A plate of cut up sausages smothered in a strange looking ketchup and topping with fries is a meal you will see often in Berlin. Amidst all of the trendy and hip restaurants in Berlin, the Asian fusions and sushi joints, there is nothing like a good old fashioned and classic currywurst in Berlin. If you need some convincing or coaching on what is currywurst and how to find it, here is the best and wurst on currywurst.
What is Currywurst?: Currywurst is essential curried sausage. The bratwurst sausage is covered in ketchup and seasoned with curry powder. Sometimes you will find it served with fries and mayonnaise on top or to the side. Currywurst also varies by skin. You can generally always order it with or without the skin. Currywurst is then served mostly on a plain paper tray with a wooden mini fork. You eat your currywurst with the provided fork and paper plate rather than fine china and silverware.
Why Currywurst and Berlin?: Currywurst has long been a Berlin specialty. The dish came about during the war when the British brought curry to Berlin to feed the food rationed West Berliners. Many say one woman, Herta Heuwer, started it all when Germans were forced to be more creative with their cooking. A dash of curry on the bratwurst later has given Berlin and all those visit their midnight snack.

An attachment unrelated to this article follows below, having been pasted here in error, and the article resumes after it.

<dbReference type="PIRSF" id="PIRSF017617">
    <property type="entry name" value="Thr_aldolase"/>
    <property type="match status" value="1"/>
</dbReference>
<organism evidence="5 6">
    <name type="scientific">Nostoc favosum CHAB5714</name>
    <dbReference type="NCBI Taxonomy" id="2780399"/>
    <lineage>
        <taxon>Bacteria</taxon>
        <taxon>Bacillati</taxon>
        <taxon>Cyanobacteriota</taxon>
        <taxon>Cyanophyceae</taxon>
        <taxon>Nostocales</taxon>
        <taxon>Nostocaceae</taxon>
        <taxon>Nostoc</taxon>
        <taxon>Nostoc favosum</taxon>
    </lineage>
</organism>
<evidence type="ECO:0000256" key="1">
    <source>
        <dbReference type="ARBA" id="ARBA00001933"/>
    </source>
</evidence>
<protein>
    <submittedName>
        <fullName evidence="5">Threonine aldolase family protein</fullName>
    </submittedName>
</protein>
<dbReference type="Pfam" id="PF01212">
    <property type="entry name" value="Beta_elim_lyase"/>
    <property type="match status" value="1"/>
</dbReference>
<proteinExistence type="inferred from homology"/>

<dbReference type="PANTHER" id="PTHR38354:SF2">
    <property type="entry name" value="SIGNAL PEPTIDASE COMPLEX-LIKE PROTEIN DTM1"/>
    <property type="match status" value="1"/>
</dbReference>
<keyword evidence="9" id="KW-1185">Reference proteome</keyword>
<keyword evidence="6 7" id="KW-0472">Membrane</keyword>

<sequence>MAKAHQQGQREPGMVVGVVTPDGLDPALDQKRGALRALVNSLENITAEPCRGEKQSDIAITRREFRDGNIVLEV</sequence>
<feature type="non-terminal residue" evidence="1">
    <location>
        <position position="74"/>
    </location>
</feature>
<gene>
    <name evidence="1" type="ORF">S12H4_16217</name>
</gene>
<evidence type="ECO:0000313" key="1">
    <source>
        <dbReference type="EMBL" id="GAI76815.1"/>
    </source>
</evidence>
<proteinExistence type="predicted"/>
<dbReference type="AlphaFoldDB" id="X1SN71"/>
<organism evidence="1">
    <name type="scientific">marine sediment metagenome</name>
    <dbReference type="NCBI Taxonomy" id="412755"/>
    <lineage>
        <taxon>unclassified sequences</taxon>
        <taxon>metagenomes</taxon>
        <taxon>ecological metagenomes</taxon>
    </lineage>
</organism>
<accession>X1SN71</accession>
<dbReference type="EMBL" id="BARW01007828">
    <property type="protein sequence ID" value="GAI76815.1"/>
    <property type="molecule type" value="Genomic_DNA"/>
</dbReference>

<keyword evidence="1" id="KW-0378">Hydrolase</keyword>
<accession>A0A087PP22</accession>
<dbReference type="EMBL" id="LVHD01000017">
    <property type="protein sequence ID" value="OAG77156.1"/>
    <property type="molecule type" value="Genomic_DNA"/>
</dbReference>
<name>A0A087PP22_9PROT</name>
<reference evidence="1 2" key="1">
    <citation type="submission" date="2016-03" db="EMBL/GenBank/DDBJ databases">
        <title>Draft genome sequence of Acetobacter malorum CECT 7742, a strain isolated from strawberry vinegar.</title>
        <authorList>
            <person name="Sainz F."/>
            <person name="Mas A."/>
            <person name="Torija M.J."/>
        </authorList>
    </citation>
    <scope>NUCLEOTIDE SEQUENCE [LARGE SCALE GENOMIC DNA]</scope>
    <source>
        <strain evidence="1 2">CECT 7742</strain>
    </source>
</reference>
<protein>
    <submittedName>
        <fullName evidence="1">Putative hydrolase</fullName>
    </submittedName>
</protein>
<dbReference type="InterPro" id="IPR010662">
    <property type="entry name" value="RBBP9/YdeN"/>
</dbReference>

Where To Eat Currywurst?: The masses line up to have the currywurst at Curry 36 in Kreuzberg. The crowds hover over their currywurst, usually comprised of mostly tourists. However, you can find smaller currywurst stands just up the street in Kreuzberg like Bergmann curry. The little stand bears an official flag stating it to be an original Berliner currywurst. You know this has to be good. One bite and you’re hooked on this ketchup-dowsed dish. No matter the currywurst stand, each has a different spin on Berlin’s main street food.
Where Can I Learn More About Currywurst?: Berlin is also home to the Deutsches Currywurst Museum. If you can’t get enough information about currywurst, the museum might be right up your alley with its interactive exhibits assaulting the senses to take part in the experience. Visitors learn more about the history and ingredients that have gone into making the best currywurst in the world, or so they say. The museum experience is pricy at up to 11 euros per person.
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